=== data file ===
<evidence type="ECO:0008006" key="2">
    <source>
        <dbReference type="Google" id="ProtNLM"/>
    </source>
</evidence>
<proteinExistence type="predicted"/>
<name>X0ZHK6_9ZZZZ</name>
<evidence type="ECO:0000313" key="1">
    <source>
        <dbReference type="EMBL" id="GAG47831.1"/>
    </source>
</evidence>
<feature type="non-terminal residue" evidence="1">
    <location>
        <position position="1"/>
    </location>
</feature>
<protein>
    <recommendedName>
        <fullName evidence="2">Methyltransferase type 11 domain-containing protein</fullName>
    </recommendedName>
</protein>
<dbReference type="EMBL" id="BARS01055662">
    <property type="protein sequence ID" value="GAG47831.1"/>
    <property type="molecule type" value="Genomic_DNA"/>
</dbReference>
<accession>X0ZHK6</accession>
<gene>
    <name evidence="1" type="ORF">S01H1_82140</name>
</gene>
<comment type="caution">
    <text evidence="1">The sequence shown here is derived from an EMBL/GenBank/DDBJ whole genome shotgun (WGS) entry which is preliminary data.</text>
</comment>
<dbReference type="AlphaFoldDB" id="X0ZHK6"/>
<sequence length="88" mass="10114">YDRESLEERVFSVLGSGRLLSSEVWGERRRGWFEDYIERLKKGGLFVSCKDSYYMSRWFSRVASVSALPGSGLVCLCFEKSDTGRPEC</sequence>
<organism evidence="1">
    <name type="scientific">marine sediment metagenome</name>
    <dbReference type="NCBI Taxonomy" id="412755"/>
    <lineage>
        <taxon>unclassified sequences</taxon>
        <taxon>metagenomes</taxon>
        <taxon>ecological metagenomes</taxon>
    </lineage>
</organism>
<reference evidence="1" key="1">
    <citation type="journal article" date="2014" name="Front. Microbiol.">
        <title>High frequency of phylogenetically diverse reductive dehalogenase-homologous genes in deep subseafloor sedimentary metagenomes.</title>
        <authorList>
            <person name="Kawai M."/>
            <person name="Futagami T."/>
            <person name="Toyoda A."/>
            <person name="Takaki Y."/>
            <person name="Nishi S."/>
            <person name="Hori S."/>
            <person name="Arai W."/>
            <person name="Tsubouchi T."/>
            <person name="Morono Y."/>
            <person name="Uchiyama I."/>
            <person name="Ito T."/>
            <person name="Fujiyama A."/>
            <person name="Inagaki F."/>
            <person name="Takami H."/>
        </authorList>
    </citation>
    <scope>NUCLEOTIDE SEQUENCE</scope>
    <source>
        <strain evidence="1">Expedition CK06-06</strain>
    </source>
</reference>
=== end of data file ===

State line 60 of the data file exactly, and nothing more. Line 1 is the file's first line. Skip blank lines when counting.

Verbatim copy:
            <person name="Fujiyama A."/>